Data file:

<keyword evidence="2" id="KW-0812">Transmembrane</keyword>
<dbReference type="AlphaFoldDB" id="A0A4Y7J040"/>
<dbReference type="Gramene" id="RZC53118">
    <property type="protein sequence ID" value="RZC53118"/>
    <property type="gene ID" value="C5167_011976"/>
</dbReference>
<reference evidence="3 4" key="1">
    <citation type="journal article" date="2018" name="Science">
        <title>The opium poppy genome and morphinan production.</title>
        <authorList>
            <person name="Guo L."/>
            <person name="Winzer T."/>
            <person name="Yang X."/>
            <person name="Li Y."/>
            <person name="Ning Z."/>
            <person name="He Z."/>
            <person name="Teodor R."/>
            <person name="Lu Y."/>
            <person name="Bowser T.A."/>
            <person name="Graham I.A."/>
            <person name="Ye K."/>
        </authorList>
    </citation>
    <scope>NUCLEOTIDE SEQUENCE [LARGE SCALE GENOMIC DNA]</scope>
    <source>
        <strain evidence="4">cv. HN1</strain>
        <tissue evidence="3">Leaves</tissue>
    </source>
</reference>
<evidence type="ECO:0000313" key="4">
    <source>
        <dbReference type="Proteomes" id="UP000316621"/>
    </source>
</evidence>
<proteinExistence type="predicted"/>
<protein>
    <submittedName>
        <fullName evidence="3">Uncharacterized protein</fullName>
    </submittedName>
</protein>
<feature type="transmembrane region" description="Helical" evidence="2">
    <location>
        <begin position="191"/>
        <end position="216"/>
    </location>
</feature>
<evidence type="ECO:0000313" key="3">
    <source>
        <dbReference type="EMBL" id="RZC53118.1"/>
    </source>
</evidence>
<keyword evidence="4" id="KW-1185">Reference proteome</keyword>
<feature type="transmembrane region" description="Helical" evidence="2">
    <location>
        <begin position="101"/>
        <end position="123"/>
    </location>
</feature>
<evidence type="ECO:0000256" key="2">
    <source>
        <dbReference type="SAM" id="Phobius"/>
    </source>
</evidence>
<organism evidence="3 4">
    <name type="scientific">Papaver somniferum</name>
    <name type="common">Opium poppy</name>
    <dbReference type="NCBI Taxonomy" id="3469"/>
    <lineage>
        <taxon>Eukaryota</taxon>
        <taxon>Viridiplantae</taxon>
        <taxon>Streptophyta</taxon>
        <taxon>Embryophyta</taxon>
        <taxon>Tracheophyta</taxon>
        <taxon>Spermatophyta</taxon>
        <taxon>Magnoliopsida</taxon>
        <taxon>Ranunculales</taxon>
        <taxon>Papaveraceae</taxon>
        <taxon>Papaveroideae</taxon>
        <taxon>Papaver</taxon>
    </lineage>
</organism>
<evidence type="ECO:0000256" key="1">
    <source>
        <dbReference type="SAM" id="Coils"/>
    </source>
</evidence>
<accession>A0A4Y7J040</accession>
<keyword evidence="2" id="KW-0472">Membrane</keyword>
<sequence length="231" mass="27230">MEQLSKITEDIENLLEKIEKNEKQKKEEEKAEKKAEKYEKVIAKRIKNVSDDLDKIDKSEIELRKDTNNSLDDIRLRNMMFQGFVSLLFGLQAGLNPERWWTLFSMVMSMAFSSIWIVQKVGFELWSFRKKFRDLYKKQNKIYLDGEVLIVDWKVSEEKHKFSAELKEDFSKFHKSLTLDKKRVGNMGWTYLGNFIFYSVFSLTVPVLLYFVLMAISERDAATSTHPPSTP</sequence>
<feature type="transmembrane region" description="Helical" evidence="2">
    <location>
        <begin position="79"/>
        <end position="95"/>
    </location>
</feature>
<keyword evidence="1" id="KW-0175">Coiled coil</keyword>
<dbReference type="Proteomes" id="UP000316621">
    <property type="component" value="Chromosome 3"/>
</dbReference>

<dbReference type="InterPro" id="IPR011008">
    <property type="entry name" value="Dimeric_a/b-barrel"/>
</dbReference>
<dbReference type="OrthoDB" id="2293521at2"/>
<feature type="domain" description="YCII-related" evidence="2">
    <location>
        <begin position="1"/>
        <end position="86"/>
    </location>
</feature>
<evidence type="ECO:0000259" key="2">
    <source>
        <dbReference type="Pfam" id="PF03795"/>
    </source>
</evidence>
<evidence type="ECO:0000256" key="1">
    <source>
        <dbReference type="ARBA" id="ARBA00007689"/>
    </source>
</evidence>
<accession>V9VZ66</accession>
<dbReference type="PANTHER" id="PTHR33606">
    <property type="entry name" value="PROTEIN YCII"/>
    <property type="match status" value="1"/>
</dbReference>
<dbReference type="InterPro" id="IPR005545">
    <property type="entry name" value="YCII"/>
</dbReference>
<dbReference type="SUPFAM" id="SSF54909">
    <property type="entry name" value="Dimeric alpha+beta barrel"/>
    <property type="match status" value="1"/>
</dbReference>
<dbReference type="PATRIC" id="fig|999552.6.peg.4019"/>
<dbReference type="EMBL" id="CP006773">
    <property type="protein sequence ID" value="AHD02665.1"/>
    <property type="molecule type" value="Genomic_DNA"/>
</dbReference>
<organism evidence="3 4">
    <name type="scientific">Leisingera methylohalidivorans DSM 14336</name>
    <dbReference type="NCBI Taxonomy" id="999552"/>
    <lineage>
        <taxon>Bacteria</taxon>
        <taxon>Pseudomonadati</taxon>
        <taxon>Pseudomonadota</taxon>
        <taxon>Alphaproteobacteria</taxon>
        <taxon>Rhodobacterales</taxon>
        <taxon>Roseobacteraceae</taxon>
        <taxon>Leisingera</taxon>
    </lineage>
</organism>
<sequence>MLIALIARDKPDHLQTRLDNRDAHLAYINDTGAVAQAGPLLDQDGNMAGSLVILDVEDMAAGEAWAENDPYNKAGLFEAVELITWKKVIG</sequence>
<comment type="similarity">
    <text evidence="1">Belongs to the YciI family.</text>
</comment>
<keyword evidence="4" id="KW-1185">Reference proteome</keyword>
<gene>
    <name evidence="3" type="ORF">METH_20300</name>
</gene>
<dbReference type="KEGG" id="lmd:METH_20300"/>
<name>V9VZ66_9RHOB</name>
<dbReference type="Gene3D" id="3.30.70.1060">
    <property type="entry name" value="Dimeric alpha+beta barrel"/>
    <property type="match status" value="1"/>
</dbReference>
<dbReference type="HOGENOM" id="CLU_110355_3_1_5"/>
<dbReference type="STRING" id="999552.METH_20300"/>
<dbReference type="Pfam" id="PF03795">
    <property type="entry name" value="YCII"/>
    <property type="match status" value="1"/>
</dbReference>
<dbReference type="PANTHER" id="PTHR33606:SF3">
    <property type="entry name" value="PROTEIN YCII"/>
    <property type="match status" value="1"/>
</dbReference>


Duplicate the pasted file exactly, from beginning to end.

<keyword evidence="2" id="KW-0812">Transmembrane</keyword>
<dbReference type="AlphaFoldDB" id="A0A4Y7J040"/>
<dbReference type="Gramene" id="RZC53118">
    <property type="protein sequence ID" value="RZC53118"/>
    <property type="gene ID" value="C5167_011976"/>
</dbReference>
<reference evidence="3 4" key="1">
    <citation type="journal article" date="2018" name="Science">
        <title>The opium poppy genome and morphinan production.</title>
        <authorList>
            <person name="Guo L."/>
            <person name="Winzer T."/>
            <person name="Yang X."/>
            <person name="Li Y."/>
            <person name="Ning Z."/>
            <person name="He Z."/>
            <person name="Teodor R."/>
            <person name="Lu Y."/>
            <person name="Bowser T.A."/>
            <person name="Graham I.A."/>
            <person name="Ye K."/>
        </authorList>
    </citation>
    <scope>NUCLEOTIDE SEQUENCE [LARGE SCALE GENOMIC DNA]</scope>
    <source>
        <strain evidence="4">cv. HN1</strain>
        <tissue evidence="3">Leaves</tissue>
    </source>
</reference>
<evidence type="ECO:0000313" key="4">
    <source>
        <dbReference type="Proteomes" id="UP000316621"/>
    </source>
</evidence>
<proteinExistence type="predicted"/>
<protein>
    <submittedName>
        <fullName evidence="3">Uncharacterized protein</fullName>
    </submittedName>
</protein>
<feature type="transmembrane region" description="Helical" evidence="2">
    <location>
        <begin position="191"/>
        <end position="216"/>
    </location>
</feature>
<evidence type="ECO:0000313" key="3">
    <source>
        <dbReference type="EMBL" id="RZC53118.1"/>
    </source>
</evidence>
<keyword evidence="4" id="KW-1185">Reference proteome</keyword>
<feature type="transmembrane region" description="Helical" evidence="2">
    <location>
        <begin position="101"/>
        <end position="123"/>
    </location>
</feature>
<evidence type="ECO:0000256" key="2">
    <source>
        <dbReference type="SAM" id="Phobius"/>
    </source>
</evidence>
<organism evidence="3 4">
    <name type="scientific">Papaver somniferum</name>
    <name type="common">Opium poppy</name>
    <dbReference type="NCBI Taxonomy" id="3469"/>
    <lineage>
        <taxon>Eukaryota</taxon>
        <taxon>Viridiplantae</taxon>
        <taxon>Streptophyta</taxon>
        <taxon>Embryophyta</taxon>
        <taxon>Tracheophyta</taxon>
        <taxon>Spermatophyta</taxon>
        <taxon>Magnoliopsida</taxon>
        <taxon>Ranunculales</taxon>
        <taxon>Papaveraceae</taxon>
        <taxon>Papaveroideae</taxon>
        <taxon>Papaver</taxon>
    </lineage>
</organism>
<evidence type="ECO:0000256" key="1">
    <source>
        <dbReference type="SAM" id="Coils"/>
    </source>
</evidence>
<accession>A0A4Y7J040</accession>
<keyword evidence="2" id="KW-0472">Membrane</keyword>
<sequence length="231" mass="27230">MEQLSKITEDIENLLEKIEKNEKQKKEEEKAEKKAEKYEKVIAKRIKNVSDDLDKIDKSEIELRKDTNNSLDDIRLRNMMFQGFVSLLFGLQAGLNPERWWTLFSMVMSMAFSSIWIVQKVGFELWSFRKKFRDLYKKQNKIYLDGEVLIVDWKVSEEKHKFSAELKEDFSKFHKSLTLDKKRVGNMGWTYLGNFIFYSVFSLTVPVLLYFVLMAISERDAATSTHPPSTP</sequence>
<feature type="transmembrane region" description="Helical" evidence="2">
    <location>
        <begin position="79"/>
        <end position="95"/>
    </location>
</feature>
<keyword evidence="1" id="KW-0175">Coiled coil</keyword>
<dbReference type="Proteomes" id="UP000316621">
    <property type="component" value="Chromosome 3"/>
</dbReference>

<dbReference type="InterPro" id="IPR011008">
    <property type="entry name" value="Dimeric_a/b-barrel"/>
</dbReference>
<dbReference type="OrthoDB" id="2293521at2"/>
<feature type="domain" description="YCII-related" evidence="2">
    <location>
        <begin position="1"/>
        <end position="86"/>
    </location>
</feature>
<evidence type="ECO:0000259" key="2">
    <source>
        <dbReference type="Pfam" id="PF03795"/>
    </source>
</evidence>
<evidence type="ECO:0000256" key="1">
    <source>
        <dbReference type="ARBA" id="ARBA00007689"/>
    </source>
</evidence>
<accession>V9VZ66</accession>
<dbReference type="PANTHER" id="PTHR33606">
    <property type="entry name" value="PROTEIN YCII"/>
    <property type="match status" value="1"/>
</dbReference>
<dbReference type="InterPro" id="IPR005545">
    <property type="entry name" value="YCII"/>
</dbReference>
<dbReference type="SUPFAM" id="SSF54909">
    <property type="entry name" value="Dimeric alpha+beta barrel"/>
    <property type="match status" value="1"/>
</dbReference>
<dbReference type="PATRIC" id="fig|999552.6.peg.4019"/>
<dbReference type="EMBL" id="CP006773">
    <property type="protein sequence ID" value="AHD02665.1"/>
    <property type="molecule type" value="Genomic_DNA"/>
</dbReference>
<organism evidence="3 4">
    <name type="scientific">Leisingera methylohalidivorans DSM 14336</name>
    <dbReference type="NCBI Taxonomy" id="999552"/>
    <lineage>
        <taxon>Bacteria</taxon>
        <taxon>Pseudomonadati</taxon>
        <taxon>Pseudomonadota</taxon>
        <taxon>Alphaproteobacteria</taxon>
        <taxon>Rhodobacterales</taxon>
        <taxon>Roseobacteraceae</taxon>
        <taxon>Leisingera</taxon>
    </lineage>
</organism>
<sequence>MLIALIARDKPDHLQTRLDNRDAHLAYINDTGAVAQAGPLLDQDGNMAGSLVILDVEDMAAGEAWAENDPYNKAGLFEAVELITWKKVIG</sequence>
<comment type="similarity">
    <text evidence="1">Belongs to the YciI family.</text>
</comment>
<keyword evidence="4" id="KW-1185">Reference proteome</keyword>
<gene>
    <name evidence="3" type="ORF">METH_20300</name>
</gene>
<dbReference type="KEGG" id="lmd:METH_20300"/>
<name>V9VZ66_9RHOB</name>
<dbReference type="Gene3D" id="3.30.70.1060">
    <property type="entry name" value="Dimeric alpha+beta barrel"/>
    <property type="match status" value="1"/>
</dbReference>
<dbReference type="HOGENOM" id="CLU_110355_3_1_5"/>
<dbReference type="STRING" id="999552.METH_20300"/>
<dbReference type="Pfam" id="PF03795">
    <property type="entry name" value="YCII"/>
    <property type="match status" value="1"/>
</dbReference>
<dbReference type="PANTHER" id="PTHR33606:SF3">
    <property type="entry name" value="PROTEIN YCII"/>
    <property type="match status" value="1"/>
</dbReference>